In a ceremony well attended by donors, volunteers and curious Islanders, the Vineyard Trust dedicated and opened the Carnegie Saturday morning. The new facility is a reincarnation of the town’s former library into a visitor’s center, gathering place and exhibit of the Trust’s landmark properties throughout Martha’s Vineyard.

Trust board president Patrick Ahearn, executive director Funi Burdick made remarks at opening. — Ray Ewing

“I’m sure you remember what this building looked like only a few months ago,” architect Patrick Ahearn, who worked on the restoration and is chairman of the Vineyard Trust board of trustees, told the crowd.

“The transformation is dynamic and exciting and I think it really is another generation, another lifetime of community involvement and activity. It really gives us a showcase for the trust.”

Funi Burdick, executive director and chief executive officer of the Vineyard Trust said the building will serve many uses, including a tribute to Island living, past and present.

“Today we open the Carnegie, Vineyard Trust’s most recent living landmark, and pay homage to the Island’s rich history, alive today in its sweeping landscapes, historic places, local customs and the diversity of the people who continue to leave their mark,” Ms. Burdick said in remarks.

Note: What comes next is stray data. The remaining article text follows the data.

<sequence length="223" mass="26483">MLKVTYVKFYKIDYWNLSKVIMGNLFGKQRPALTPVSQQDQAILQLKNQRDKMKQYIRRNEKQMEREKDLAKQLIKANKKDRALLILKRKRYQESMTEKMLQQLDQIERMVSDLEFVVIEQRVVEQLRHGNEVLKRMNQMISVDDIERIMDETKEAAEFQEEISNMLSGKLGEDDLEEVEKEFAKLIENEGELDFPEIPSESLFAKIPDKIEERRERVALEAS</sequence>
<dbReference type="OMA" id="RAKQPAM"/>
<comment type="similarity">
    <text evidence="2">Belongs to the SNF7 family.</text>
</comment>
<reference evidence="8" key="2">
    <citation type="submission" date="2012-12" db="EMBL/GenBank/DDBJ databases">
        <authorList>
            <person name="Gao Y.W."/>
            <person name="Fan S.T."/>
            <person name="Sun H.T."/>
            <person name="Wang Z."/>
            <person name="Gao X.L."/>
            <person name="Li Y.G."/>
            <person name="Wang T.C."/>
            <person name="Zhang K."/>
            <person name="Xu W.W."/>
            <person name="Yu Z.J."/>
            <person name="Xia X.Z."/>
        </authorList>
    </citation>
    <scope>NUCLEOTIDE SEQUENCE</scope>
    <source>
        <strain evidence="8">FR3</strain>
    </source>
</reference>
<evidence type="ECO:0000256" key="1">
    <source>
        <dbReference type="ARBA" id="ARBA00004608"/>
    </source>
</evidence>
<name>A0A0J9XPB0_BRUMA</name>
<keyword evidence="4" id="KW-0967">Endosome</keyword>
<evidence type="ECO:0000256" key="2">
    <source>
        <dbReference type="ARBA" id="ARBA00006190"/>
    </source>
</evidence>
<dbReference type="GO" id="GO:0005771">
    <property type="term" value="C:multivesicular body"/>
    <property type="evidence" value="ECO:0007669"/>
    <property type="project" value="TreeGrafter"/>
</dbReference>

Mr. Ahearn cut the ribbon. — Ray Ewing

“Through a complex mix of restoration, adaptive re-use, storytelling, historic artifacts and exhibits, the Carnegie provides inspirational reflection of how this Island preserves an authentic way of life, that’s defined by land and sea, shaped by people and traditions.”

Edgartown poet laureate Steve Ewing read two poems for the occasion. The first was Captain Levi Jackson, an ode to a celebrated Island sailor who was awarded a hero’s medal by Andrew Carnegie, the same philanthropist who built the library, for a daring rescue at sea.

The second was Island Song, which is inscribed in one of the exhibits on the lower floor of the building, as a tribute to Martha’s Vineyard.

Visitors had their first tour. — Ray Ewing

May the peace of island living
settle in your bones

May the lightness of your being
stir memories of your home
May you cherish our first greeting
dear as our last song
May you always feel the blessing
of our island
all life long

The dedication was moved inside the building because of a driving rain outside.

After trust leaders cut a big red ribbon draped across an inside doorway, the crowd streamed through for a first look at the exhibits.

The Carnegie is free and open to the public Wednesdays through Sundays until October.